Dan Ivascyn, successor to Pimco co-founder Bill Gross as the firm’s investment chief, is overseeing what is characterized in a recent Wall Street Journal article as “a new direction taken by the California money manager as it recovers from the most tumultuous period in its history.”
Gross resigned from Pimco in September of 2014 in the wake of much unrest. The article explains, “Hundreds of billions in client money followed Mr. Gross out of Pimco,” but Ivascyn was able to “stop the outflows with a team of managers who oversees more than $1.5 trillion—one of the largest asset pools anywhere in the world.” Inflows, it adds, have exceeded outflows for three quarters running.
Among the many changes ushered in by Ivascyn with respect to Pimco’s corporate climate is the new chief’s reliance on the skill sets of individual portfolio managers to find profitable trades, says WSJ. “Under Mr. Gross,” it says, “managers more closely followed directives set by broad investment calls.”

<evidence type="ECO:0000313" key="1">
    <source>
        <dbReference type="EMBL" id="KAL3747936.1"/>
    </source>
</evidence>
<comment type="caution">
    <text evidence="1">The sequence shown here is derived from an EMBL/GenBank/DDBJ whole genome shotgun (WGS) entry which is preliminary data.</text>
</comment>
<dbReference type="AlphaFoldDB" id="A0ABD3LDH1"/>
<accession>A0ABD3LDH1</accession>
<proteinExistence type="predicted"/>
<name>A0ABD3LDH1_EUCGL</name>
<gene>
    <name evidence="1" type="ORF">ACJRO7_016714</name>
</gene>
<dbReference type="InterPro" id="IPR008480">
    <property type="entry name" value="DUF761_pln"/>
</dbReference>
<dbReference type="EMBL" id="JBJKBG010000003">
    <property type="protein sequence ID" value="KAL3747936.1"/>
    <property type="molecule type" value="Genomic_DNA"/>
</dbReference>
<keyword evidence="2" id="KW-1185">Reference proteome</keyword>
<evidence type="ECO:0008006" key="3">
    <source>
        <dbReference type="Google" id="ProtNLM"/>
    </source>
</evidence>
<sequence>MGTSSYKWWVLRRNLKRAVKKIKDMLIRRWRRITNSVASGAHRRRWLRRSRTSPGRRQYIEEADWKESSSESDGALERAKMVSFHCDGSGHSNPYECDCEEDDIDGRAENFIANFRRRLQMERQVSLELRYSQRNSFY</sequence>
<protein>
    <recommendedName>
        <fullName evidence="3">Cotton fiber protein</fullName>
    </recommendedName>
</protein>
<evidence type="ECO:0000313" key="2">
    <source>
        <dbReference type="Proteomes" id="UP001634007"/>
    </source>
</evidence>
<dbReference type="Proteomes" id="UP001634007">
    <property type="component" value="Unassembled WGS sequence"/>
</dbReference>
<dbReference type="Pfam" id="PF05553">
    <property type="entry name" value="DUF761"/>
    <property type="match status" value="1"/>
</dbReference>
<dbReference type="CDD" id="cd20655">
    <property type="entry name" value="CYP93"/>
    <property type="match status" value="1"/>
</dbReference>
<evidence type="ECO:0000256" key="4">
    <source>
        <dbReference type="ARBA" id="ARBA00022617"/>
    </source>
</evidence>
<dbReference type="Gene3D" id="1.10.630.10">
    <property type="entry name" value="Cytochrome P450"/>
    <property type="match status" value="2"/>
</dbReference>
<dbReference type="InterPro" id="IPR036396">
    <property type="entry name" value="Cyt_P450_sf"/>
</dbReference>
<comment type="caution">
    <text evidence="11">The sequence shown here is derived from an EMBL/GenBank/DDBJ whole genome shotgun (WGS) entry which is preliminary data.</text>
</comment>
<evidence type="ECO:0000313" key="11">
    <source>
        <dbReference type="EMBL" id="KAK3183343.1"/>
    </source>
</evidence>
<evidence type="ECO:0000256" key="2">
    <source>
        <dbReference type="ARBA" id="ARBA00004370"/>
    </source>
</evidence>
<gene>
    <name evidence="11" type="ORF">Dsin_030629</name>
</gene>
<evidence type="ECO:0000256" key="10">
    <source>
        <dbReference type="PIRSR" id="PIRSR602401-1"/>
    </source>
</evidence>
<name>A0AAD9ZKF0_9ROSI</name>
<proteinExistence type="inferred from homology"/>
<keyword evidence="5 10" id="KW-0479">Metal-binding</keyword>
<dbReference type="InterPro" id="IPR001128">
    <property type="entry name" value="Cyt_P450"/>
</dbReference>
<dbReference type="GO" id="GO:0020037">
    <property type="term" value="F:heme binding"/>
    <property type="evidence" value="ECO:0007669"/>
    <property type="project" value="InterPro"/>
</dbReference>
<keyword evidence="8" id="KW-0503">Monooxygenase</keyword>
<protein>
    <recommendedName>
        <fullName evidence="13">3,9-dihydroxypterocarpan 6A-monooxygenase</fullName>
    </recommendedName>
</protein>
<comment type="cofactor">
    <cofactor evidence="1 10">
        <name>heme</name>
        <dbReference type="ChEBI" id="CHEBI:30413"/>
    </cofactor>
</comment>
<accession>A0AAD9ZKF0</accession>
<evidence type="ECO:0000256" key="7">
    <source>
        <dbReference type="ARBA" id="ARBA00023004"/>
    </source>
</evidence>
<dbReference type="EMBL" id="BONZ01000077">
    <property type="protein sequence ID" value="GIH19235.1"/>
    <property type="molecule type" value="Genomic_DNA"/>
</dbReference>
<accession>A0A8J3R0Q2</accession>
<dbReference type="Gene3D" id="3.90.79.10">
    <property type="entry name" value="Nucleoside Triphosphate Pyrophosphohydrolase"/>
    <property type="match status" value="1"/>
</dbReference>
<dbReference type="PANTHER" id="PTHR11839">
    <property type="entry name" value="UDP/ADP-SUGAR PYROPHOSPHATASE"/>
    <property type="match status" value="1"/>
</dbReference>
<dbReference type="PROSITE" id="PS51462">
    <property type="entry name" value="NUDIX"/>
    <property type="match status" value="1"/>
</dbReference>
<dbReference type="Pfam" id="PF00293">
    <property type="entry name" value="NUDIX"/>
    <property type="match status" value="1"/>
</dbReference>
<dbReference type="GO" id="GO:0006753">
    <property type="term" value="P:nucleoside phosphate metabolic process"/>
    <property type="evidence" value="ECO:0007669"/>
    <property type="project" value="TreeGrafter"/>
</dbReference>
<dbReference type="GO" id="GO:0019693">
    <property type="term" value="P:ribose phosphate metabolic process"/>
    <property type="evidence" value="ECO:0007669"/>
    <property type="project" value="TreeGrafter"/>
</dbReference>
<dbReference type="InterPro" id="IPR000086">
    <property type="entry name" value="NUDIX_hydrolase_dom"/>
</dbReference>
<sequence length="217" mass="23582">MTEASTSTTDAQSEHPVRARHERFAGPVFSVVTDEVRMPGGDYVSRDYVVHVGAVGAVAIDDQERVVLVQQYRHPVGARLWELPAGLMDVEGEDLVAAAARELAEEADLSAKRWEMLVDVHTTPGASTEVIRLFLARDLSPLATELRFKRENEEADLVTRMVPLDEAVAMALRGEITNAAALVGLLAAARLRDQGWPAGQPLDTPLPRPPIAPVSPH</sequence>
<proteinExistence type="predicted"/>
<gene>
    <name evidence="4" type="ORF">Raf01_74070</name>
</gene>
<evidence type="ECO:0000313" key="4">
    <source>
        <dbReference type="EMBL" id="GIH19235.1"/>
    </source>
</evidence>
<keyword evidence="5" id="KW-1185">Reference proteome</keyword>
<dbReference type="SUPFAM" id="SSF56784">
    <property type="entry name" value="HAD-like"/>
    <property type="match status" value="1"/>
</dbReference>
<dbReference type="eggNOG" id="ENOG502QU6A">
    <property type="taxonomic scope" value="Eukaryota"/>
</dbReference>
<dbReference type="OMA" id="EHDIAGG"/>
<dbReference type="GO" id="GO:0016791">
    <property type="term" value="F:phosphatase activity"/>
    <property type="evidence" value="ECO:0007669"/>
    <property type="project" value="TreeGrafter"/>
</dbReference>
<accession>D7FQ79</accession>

Ivascyn, who came from humble beginnings, rose in the ranks following his hand in the firm’s ability to weather the storm of the financial crisis. In early 2008, according to WSJ, Ivascyn “directed a team of temps to scour the offering documents of scores of bonds linked to souring mortgages. The research helped Pimco determine which bonds were more or less likely to meet their obligations to investors.” This research formed a foundation of confidence for Ivascyn and spurred him to invest heavily in bonds that “stood to snap back in value as the economy stabilized.”